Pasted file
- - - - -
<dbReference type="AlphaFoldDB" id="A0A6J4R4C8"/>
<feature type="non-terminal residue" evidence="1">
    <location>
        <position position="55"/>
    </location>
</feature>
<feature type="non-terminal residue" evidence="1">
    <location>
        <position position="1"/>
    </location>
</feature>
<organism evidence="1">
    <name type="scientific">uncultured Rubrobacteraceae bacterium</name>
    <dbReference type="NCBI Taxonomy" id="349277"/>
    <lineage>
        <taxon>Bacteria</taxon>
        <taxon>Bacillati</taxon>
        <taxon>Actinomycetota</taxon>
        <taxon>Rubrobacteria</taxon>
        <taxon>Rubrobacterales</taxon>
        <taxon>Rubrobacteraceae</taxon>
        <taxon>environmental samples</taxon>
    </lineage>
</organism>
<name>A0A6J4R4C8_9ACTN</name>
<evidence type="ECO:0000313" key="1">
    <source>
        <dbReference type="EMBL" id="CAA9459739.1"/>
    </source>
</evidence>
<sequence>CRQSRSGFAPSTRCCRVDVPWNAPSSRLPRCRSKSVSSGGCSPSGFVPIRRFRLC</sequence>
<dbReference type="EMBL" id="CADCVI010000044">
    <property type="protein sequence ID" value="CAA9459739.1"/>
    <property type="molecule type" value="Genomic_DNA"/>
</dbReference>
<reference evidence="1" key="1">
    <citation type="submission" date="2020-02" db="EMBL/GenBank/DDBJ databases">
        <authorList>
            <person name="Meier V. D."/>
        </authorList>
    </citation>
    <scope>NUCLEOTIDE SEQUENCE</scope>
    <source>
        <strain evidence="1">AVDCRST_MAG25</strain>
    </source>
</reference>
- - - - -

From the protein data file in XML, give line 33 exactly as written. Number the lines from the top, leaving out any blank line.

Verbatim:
    <property type="protein sequence ID" value="CAA9459739.1"/>